SAP, promising transformation, kicks off cloud computing push

FILE PHOTO: The logo of German software group SAP is pictured at its headquarters in Walldorf, Germany, May 12, 2016. REUTERS/Ralph Orlowski

BERLIN (Reuters) - Christian Klein, CEO of German software group SAP, on Wednesday launched a campaign to encourage customers to move operations to the cloud, a shift that has brought short-term pain to investors but one that he hopes will pay off over time.

Klein, 40, in sole charge at SAP since April, has adopted a subscription-based service model that generates predictable revenue rather than the lumpy up-front cash flows from software licences.

SAP - the leading provider of "mission-critical" apps that 400,000 firms use to run finance, personnel, logistics and e-commerce - has traditionally run software in on-premise servers powered by its proprietary database.

Now it is promoting a version of its latest S/4 HANA data engine that is hosted on remote cloud servers, offering improved connectivity with its own apps and - should customers choose - those of its competitors.

Ahead of the launch event, called "Rise with SAP", Klein pitched the idea of a deeper transformation that would empower clients like industrial group Siemens to redesign business processes from end to end.

"It's much more than just a technical migration," Klein told reporters in a briefing. "They want to change how their enterprise functions."

As an additional teaser, SAP is offering enhanced business process intelligence functionality to crunch data and analyse whether companies are configuring operations in the most efficient way.

SAP said it was taking over Berlin-based tech startup Signavio, adding a "cloud-native" dimension to its ability to help customers "understand, improve, transform and manage their business processes at scale".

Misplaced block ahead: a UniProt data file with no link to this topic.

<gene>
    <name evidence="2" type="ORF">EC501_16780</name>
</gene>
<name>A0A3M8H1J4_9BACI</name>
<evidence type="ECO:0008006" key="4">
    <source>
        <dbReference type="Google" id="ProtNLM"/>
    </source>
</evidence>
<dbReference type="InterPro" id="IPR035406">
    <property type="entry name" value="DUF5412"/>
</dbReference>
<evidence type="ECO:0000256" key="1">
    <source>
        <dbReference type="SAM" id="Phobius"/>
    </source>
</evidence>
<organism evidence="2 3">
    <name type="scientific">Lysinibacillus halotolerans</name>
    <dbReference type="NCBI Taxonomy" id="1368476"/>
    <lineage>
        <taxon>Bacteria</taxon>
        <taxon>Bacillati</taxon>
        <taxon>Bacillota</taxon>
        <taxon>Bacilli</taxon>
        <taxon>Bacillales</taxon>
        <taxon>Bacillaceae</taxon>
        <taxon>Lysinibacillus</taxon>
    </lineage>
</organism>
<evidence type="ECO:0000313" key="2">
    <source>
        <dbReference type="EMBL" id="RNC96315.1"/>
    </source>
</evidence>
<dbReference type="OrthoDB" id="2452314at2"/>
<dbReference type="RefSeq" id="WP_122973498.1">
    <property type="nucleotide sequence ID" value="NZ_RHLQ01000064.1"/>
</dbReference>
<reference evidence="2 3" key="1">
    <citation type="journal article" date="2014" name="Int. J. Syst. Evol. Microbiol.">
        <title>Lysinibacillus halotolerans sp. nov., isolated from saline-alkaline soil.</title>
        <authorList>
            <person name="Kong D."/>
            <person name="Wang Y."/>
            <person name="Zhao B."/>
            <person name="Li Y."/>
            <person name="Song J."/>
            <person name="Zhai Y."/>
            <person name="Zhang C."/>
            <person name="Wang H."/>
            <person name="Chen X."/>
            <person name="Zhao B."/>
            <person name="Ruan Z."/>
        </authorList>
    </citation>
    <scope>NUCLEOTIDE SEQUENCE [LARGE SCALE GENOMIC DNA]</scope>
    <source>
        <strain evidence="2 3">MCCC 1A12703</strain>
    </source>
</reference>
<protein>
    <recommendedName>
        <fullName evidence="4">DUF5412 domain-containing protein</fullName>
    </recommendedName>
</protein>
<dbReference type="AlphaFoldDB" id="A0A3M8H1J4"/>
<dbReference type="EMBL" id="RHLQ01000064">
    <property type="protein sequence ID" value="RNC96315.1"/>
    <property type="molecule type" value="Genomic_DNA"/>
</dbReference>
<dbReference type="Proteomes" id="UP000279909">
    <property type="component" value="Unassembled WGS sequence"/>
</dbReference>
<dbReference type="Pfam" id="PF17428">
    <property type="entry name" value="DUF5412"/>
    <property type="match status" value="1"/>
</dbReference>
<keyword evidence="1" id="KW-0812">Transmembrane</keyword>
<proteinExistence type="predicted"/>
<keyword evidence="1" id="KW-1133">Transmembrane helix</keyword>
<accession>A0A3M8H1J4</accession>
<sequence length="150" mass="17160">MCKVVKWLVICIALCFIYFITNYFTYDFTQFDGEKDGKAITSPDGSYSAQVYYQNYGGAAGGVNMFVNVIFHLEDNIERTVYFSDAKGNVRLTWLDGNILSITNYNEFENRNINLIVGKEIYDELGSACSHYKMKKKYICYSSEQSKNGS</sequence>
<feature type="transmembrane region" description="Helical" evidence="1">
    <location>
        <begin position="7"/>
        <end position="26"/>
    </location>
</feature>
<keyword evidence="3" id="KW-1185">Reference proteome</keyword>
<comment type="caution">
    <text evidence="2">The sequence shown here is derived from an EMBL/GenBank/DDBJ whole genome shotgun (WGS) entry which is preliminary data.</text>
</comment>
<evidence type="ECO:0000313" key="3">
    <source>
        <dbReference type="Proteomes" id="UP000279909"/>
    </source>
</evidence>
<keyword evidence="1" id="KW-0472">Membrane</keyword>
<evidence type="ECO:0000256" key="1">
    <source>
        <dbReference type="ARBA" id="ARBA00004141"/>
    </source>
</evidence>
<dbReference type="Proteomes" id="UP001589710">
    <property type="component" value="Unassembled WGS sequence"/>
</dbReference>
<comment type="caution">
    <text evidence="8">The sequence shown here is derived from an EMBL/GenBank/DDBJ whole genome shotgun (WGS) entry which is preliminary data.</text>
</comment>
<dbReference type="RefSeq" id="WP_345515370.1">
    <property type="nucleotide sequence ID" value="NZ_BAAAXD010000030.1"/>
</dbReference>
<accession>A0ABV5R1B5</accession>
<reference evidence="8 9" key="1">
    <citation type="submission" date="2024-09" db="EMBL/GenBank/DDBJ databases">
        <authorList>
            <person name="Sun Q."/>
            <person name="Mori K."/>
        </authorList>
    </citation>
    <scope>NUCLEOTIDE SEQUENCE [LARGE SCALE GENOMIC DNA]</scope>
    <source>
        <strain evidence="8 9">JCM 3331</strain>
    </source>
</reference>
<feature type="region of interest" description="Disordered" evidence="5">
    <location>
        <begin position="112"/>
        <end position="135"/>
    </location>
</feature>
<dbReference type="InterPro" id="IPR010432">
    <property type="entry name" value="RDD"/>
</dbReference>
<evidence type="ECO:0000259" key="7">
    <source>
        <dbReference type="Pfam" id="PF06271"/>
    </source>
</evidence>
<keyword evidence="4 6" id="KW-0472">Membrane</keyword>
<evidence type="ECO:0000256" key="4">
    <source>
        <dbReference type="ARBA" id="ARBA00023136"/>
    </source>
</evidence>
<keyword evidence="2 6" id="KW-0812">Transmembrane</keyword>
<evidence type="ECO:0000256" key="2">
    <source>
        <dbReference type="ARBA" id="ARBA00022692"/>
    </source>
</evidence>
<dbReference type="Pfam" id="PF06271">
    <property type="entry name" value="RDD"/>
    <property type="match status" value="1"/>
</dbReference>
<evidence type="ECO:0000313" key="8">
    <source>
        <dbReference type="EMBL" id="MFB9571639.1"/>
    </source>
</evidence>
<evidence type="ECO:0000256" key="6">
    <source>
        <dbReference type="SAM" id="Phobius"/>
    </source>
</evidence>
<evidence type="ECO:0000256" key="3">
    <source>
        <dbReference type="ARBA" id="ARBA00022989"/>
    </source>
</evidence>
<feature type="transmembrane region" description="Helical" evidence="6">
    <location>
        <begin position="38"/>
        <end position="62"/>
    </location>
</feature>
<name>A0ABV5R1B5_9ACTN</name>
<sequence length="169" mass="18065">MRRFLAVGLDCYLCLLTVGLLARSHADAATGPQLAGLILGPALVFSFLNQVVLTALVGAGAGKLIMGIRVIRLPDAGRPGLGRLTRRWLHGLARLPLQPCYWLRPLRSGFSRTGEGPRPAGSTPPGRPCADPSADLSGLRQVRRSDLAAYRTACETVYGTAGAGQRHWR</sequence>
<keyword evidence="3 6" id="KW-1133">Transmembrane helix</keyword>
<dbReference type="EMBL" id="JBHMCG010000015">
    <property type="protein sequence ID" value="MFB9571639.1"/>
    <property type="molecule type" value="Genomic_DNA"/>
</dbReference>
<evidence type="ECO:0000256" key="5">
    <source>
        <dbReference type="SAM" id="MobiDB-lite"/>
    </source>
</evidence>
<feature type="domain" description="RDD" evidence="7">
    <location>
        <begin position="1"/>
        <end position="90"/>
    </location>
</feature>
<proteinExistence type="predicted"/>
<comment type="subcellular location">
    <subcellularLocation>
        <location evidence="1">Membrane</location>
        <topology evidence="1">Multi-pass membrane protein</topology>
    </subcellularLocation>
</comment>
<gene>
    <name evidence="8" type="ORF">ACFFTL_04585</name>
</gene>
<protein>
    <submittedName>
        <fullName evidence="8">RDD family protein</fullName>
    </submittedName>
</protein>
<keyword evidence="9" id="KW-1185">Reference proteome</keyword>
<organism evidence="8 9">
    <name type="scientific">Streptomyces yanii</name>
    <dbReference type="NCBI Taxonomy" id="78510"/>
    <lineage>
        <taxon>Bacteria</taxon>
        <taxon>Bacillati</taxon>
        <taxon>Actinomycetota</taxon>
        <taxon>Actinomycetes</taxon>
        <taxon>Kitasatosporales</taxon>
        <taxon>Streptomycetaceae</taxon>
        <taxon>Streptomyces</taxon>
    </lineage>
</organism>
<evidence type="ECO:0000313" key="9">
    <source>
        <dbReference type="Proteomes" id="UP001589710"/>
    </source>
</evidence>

Terms were not disclosed for the deal, expected to close in early 2021 subject to regulatory approvals. Bloomberg, which first reported the deal, cited sources as saying it valued Signavio at around 1 billion euros ($1.2 billion).

Klein abandoned his medium-term profit goals last autumn when he announced SAP's cloud pivot, cautioning that its business would take longer than expected to recover from the coronavirus pandemic.

That announcement, which came with a third-quarter earnings miss, sparked the biggest drop in SAP shares in a generation, causing SAP to lose its mantle as Europe's most valuable technology company.

Management upheaval has persisted into 2021 with top customer support executive Adaire Fox-Martin departing earlier this month when SAP reported preliminary 2020 results ahead of schedule.

(Reporting by Douglas Busvine; Editing by Edmund Blair and Jane Merriman)

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